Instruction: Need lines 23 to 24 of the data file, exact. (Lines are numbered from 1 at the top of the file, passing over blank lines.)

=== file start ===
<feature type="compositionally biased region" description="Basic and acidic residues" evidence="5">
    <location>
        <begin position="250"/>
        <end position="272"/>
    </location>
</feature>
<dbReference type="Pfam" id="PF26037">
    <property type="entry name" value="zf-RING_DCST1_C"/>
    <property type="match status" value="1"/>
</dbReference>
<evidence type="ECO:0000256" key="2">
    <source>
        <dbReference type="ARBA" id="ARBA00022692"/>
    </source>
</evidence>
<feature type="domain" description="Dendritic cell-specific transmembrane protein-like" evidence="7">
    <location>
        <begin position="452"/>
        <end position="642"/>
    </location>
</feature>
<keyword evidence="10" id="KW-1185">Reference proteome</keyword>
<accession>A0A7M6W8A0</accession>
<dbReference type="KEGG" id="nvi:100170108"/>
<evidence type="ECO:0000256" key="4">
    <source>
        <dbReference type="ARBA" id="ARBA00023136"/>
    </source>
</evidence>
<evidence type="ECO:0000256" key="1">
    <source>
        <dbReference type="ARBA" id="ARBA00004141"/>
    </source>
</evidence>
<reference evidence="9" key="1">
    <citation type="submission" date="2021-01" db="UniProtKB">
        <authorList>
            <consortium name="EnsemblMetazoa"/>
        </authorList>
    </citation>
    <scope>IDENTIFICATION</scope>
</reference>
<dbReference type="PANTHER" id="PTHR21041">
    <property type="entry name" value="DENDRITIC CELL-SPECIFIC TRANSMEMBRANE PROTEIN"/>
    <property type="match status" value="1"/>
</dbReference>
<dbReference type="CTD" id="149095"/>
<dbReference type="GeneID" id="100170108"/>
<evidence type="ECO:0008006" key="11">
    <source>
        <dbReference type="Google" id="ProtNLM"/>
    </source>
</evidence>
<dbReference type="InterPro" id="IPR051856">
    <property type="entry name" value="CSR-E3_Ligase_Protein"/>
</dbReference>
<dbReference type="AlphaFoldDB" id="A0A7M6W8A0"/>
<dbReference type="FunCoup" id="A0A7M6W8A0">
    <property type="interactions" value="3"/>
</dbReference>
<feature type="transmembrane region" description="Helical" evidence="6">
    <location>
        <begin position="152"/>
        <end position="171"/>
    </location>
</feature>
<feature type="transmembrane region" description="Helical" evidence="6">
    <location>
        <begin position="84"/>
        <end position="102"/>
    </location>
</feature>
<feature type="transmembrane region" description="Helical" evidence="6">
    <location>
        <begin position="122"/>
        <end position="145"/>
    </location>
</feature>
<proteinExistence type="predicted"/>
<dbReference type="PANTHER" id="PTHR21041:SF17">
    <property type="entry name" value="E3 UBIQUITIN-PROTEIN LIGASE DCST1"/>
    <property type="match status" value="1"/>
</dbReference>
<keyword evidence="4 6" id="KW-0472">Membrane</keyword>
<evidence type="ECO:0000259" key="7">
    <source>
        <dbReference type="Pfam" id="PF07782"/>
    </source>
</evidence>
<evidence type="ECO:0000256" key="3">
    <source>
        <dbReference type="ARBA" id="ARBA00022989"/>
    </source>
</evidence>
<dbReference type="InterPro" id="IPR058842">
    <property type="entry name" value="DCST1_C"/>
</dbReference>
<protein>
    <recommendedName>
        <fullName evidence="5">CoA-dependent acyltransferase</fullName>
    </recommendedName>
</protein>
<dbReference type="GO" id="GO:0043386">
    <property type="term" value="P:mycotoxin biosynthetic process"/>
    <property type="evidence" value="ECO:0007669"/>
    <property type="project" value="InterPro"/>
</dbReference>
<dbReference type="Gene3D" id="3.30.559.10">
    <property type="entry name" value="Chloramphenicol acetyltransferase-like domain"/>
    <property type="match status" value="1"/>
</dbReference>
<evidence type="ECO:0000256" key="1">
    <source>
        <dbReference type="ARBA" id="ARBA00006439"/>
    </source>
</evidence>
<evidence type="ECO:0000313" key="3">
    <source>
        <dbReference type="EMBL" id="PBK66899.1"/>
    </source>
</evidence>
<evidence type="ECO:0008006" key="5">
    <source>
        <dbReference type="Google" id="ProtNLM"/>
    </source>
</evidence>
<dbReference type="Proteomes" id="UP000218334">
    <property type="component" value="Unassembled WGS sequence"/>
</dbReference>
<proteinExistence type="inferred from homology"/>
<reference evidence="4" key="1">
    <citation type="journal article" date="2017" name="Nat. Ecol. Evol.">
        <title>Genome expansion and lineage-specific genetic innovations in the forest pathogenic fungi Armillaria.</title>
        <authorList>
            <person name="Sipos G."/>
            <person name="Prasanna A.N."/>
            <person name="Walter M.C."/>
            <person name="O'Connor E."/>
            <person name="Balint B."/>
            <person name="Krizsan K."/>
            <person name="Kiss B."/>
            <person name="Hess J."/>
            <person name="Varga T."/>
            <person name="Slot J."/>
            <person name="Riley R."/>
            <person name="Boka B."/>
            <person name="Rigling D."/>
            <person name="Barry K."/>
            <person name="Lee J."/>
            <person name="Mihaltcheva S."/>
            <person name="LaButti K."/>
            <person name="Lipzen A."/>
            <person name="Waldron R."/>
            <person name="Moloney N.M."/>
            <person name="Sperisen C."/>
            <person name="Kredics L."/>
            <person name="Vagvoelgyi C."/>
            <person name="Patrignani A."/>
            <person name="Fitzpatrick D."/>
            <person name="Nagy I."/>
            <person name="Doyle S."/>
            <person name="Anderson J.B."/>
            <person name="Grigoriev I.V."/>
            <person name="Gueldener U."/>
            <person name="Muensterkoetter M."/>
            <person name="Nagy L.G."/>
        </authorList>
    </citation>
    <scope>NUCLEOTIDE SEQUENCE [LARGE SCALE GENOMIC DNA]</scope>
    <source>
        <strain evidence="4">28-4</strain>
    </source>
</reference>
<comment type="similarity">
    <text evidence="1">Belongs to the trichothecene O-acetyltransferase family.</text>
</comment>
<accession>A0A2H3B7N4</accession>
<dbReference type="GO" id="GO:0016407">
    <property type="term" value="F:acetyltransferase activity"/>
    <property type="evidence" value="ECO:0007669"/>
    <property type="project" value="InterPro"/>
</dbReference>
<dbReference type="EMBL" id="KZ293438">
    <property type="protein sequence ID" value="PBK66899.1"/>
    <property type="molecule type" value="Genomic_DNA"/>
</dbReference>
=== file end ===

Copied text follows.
<accession>A0A7M6W8A0</accession>
<dbReference type="KEGG" id="nvi:100170108"/>